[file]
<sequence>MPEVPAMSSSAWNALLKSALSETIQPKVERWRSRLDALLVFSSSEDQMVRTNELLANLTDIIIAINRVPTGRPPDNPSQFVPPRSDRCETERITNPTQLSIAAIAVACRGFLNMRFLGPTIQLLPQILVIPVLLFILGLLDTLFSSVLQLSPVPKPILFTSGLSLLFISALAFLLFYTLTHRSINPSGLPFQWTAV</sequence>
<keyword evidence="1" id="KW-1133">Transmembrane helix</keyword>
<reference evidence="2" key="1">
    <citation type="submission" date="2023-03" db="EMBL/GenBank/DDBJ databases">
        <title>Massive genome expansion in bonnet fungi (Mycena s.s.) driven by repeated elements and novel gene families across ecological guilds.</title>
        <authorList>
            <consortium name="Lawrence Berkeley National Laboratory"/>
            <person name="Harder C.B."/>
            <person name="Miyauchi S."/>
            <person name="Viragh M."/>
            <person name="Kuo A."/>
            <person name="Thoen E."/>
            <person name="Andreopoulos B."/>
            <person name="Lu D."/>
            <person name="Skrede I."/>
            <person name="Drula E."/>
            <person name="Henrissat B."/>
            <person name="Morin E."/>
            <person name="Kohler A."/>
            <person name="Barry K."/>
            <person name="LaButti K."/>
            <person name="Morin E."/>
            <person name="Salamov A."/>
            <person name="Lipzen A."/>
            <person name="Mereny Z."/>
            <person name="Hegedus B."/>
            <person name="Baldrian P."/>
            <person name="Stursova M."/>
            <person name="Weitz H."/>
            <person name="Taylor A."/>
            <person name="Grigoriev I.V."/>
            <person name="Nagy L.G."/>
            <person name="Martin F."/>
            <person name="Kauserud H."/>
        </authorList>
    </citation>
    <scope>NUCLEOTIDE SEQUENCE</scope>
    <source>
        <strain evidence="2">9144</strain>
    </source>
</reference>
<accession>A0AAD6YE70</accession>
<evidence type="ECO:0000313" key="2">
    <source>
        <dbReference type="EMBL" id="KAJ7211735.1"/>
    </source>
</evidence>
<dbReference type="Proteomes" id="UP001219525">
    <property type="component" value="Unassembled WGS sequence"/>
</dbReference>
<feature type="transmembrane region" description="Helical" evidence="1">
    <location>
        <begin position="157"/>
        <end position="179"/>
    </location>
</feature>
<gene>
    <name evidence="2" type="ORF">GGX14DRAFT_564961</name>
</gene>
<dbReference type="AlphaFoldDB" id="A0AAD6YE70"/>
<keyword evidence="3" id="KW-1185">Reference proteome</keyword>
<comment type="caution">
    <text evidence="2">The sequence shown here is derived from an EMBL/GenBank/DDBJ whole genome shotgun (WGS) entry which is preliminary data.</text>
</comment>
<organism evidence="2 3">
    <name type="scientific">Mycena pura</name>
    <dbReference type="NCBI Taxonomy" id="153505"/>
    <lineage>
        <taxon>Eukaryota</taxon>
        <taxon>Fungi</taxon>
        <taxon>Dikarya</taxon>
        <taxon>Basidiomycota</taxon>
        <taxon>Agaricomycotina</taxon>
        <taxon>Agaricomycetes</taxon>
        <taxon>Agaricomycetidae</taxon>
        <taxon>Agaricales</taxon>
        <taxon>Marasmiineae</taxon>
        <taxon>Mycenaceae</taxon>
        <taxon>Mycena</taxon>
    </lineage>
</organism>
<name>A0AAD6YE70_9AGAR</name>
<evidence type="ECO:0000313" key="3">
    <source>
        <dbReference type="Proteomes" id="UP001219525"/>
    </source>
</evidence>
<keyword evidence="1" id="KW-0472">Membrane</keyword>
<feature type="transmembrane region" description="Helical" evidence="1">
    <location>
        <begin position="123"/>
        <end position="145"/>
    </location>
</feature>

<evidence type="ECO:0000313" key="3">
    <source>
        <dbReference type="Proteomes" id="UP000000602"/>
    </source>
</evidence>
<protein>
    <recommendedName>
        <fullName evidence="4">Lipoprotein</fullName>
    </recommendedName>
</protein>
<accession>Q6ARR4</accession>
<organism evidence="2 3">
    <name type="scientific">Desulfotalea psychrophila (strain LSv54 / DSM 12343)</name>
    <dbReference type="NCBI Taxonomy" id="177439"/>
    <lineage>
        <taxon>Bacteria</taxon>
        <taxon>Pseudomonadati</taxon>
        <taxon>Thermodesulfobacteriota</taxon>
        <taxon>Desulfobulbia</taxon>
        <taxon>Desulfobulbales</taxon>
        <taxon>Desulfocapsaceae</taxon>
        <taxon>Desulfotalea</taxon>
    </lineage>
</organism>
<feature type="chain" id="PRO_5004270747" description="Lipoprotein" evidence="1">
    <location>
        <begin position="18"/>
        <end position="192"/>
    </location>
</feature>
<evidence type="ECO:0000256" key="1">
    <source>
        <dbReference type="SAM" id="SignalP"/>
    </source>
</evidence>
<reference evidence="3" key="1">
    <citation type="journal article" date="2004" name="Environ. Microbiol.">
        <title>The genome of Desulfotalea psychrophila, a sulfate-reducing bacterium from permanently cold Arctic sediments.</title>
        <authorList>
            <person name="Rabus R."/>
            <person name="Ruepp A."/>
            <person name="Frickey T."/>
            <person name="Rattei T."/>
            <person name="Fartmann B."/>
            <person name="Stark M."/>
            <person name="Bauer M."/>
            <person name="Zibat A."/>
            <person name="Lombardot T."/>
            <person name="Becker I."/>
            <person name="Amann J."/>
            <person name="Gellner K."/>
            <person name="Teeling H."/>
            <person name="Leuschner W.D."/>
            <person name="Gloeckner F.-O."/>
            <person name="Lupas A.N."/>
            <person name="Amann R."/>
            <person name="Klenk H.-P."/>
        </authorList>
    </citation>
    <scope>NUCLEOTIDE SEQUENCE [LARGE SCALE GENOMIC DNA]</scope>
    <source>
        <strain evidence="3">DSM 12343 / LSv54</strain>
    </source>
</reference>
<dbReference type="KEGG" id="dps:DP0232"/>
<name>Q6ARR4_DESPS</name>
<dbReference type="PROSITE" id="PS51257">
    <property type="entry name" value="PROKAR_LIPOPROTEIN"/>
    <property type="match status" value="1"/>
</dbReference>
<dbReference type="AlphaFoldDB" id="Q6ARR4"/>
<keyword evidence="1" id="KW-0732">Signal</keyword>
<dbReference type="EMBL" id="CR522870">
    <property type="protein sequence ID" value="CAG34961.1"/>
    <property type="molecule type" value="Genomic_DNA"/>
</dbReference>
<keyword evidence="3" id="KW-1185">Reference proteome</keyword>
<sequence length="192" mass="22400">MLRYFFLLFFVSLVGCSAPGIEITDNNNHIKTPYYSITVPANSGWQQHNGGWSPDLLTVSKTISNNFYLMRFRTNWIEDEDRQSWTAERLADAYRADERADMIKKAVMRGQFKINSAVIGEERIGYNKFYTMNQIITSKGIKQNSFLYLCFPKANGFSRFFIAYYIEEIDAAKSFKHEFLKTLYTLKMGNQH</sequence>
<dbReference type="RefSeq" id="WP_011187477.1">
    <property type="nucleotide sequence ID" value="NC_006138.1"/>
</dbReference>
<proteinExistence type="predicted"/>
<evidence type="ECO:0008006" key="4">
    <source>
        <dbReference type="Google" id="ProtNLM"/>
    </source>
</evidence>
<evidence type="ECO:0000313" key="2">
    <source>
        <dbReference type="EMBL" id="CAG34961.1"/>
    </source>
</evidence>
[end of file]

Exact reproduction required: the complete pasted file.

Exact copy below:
<sequence>MPEVPAMSSSAWNALLKSALSETIQPKVERWRSRLDALLVFSSSEDQMVRTNELLANLTDIIIAINRVPTGRPPDNPSQFVPPRSDRCETERITNPTQLSIAAIAVACRGFLNMRFLGPTIQLLPQILVIPVLLFILGLLDTLFSSVLQLSPVPKPILFTSGLSLLFISALAFLLFYTLTHRSINPSGLPFQWTAV</sequence>
<keyword evidence="1" id="KW-1133">Transmembrane helix</keyword>
<reference evidence="2" key="1">
    <citation type="submission" date="2023-03" db="EMBL/GenBank/DDBJ databases">
        <title>Massive genome expansion in bonnet fungi (Mycena s.s.) driven by repeated elements and novel gene families across ecological guilds.</title>
        <authorList>
            <consortium name="Lawrence Berkeley National Laboratory"/>
            <person name="Harder C.B."/>
            <person name="Miyauchi S."/>
            <person name="Viragh M."/>
            <person name="Kuo A."/>
            <person name="Thoen E."/>
            <person name="Andreopoulos B."/>
            <person name="Lu D."/>
            <person name="Skrede I."/>
            <person name="Drula E."/>
            <person name="Henrissat B."/>
            <person name="Morin E."/>
            <person name="Kohler A."/>
            <person name="Barry K."/>
            <person name="LaButti K."/>
            <person name="Morin E."/>
            <person name="Salamov A."/>
            <person name="Lipzen A."/>
            <person name="Mereny Z."/>
            <person name="Hegedus B."/>
            <person name="Baldrian P."/>
            <person name="Stursova M."/>
            <person name="Weitz H."/>
            <person name="Taylor A."/>
            <person name="Grigoriev I.V."/>
            <person name="Nagy L.G."/>
            <person name="Martin F."/>
            <person name="Kauserud H."/>
        </authorList>
    </citation>
    <scope>NUCLEOTIDE SEQUENCE</scope>
    <source>
        <strain evidence="2">9144</strain>
    </source>
</reference>
<accession>A0AAD6YE70</accession>
<evidence type="ECO:0000313" key="2">
    <source>
        <dbReference type="EMBL" id="KAJ7211735.1"/>
    </source>
</evidence>
<dbReference type="Proteomes" id="UP001219525">
    <property type="component" value="Unassembled WGS sequence"/>
</dbReference>
<feature type="transmembrane region" description="Helical" evidence="1">
    <location>
        <begin position="157"/>
        <end position="179"/>
    </location>
</feature>
<gene>
    <name evidence="2" type="ORF">GGX14DRAFT_564961</name>
</gene>
<dbReference type="AlphaFoldDB" id="A0AAD6YE70"/>
<keyword evidence="3" id="KW-1185">Reference proteome</keyword>
<comment type="caution">
    <text evidence="2">The sequence shown here is derived from an EMBL/GenBank/DDBJ whole genome shotgun (WGS) entry which is preliminary data.</text>
</comment>
<organism evidence="2 3">
    <name type="scientific">Mycena pura</name>
    <dbReference type="NCBI Taxonomy" id="153505"/>
    <lineage>
        <taxon>Eukaryota</taxon>
        <taxon>Fungi</taxon>
        <taxon>Dikarya</taxon>
        <taxon>Basidiomycota</taxon>
        <taxon>Agaricomycotina</taxon>
        <taxon>Agaricomycetes</taxon>
        <taxon>Agaricomycetidae</taxon>
        <taxon>Agaricales</taxon>
        <taxon>Marasmiineae</taxon>
        <taxon>Mycenaceae</taxon>
        <taxon>Mycena</taxon>
    </lineage>
</organism>
<name>A0AAD6YE70_9AGAR</name>
<evidence type="ECO:0000313" key="3">
    <source>
        <dbReference type="Proteomes" id="UP001219525"/>
    </source>
</evidence>
<keyword evidence="1" id="KW-0472">Membrane</keyword>
<feature type="transmembrane region" description="Helical" evidence="1">
    <location>
        <begin position="123"/>
        <end position="145"/>
    </location>
</feature>

<evidence type="ECO:0000313" key="3">
    <source>
        <dbReference type="Proteomes" id="UP000000602"/>
    </source>
</evidence>
<protein>
    <recommendedName>
        <fullName evidence="4">Lipoprotein</fullName>
    </recommendedName>
</protein>
<accession>Q6ARR4</accession>
<organism evidence="2 3">
    <name type="scientific">Desulfotalea psychrophila (strain LSv54 / DSM 12343)</name>
    <dbReference type="NCBI Taxonomy" id="177439"/>
    <lineage>
        <taxon>Bacteria</taxon>
        <taxon>Pseudomonadati</taxon>
        <taxon>Thermodesulfobacteriota</taxon>
        <taxon>Desulfobulbia</taxon>
        <taxon>Desulfobulbales</taxon>
        <taxon>Desulfocapsaceae</taxon>
        <taxon>Desulfotalea</taxon>
    </lineage>
</organism>
<feature type="chain" id="PRO_5004270747" description="Lipoprotein" evidence="1">
    <location>
        <begin position="18"/>
        <end position="192"/>
    </location>
</feature>
<evidence type="ECO:0000256" key="1">
    <source>
        <dbReference type="SAM" id="SignalP"/>
    </source>
</evidence>
<reference evidence="3" key="1">
    <citation type="journal article" date="2004" name="Environ. Microbiol.">
        <title>The genome of Desulfotalea psychrophila, a sulfate-reducing bacterium from permanently cold Arctic sediments.</title>
        <authorList>
            <person name="Rabus R."/>
            <person name="Ruepp A."/>
            <person name="Frickey T."/>
            <person name="Rattei T."/>
            <person name="Fartmann B."/>
            <person name="Stark M."/>
            <person name="Bauer M."/>
            <person name="Zibat A."/>
            <person name="Lombardot T."/>
            <person name="Becker I."/>
            <person name="Amann J."/>
            <person name="Gellner K."/>
            <person name="Teeling H."/>
            <person name="Leuschner W.D."/>
            <person name="Gloeckner F.-O."/>
            <person name="Lupas A.N."/>
            <person name="Amann R."/>
            <person name="Klenk H.-P."/>
        </authorList>
    </citation>
    <scope>NUCLEOTIDE SEQUENCE [LARGE SCALE GENOMIC DNA]</scope>
    <source>
        <strain evidence="3">DSM 12343 / LSv54</strain>
    </source>
</reference>
<dbReference type="KEGG" id="dps:DP0232"/>
<name>Q6ARR4_DESPS</name>
<dbReference type="PROSITE" id="PS51257">
    <property type="entry name" value="PROKAR_LIPOPROTEIN"/>
    <property type="match status" value="1"/>
</dbReference>
<dbReference type="AlphaFoldDB" id="Q6ARR4"/>
<keyword evidence="1" id="KW-0732">Signal</keyword>
<dbReference type="EMBL" id="CR522870">
    <property type="protein sequence ID" value="CAG34961.1"/>
    <property type="molecule type" value="Genomic_DNA"/>
</dbReference>
<keyword evidence="3" id="KW-1185">Reference proteome</keyword>
<sequence length="192" mass="22400">MLRYFFLLFFVSLVGCSAPGIEITDNNNHIKTPYYSITVPANSGWQQHNGGWSPDLLTVSKTISNNFYLMRFRTNWIEDEDRQSWTAERLADAYRADERADMIKKAVMRGQFKINSAVIGEERIGYNKFYTMNQIITSKGIKQNSFLYLCFPKANGFSRFFIAYYIEEIDAAKSFKHEFLKTLYTLKMGNQH</sequence>
<dbReference type="RefSeq" id="WP_011187477.1">
    <property type="nucleotide sequence ID" value="NC_006138.1"/>
</dbReference>
<proteinExistence type="predicted"/>
<evidence type="ECO:0008006" key="4">
    <source>
        <dbReference type="Google" id="ProtNLM"/>
    </source>
</evidence>
<evidence type="ECO:0000313" key="2">
    <source>
        <dbReference type="EMBL" id="CAG34961.1"/>
    </source>
</evidence>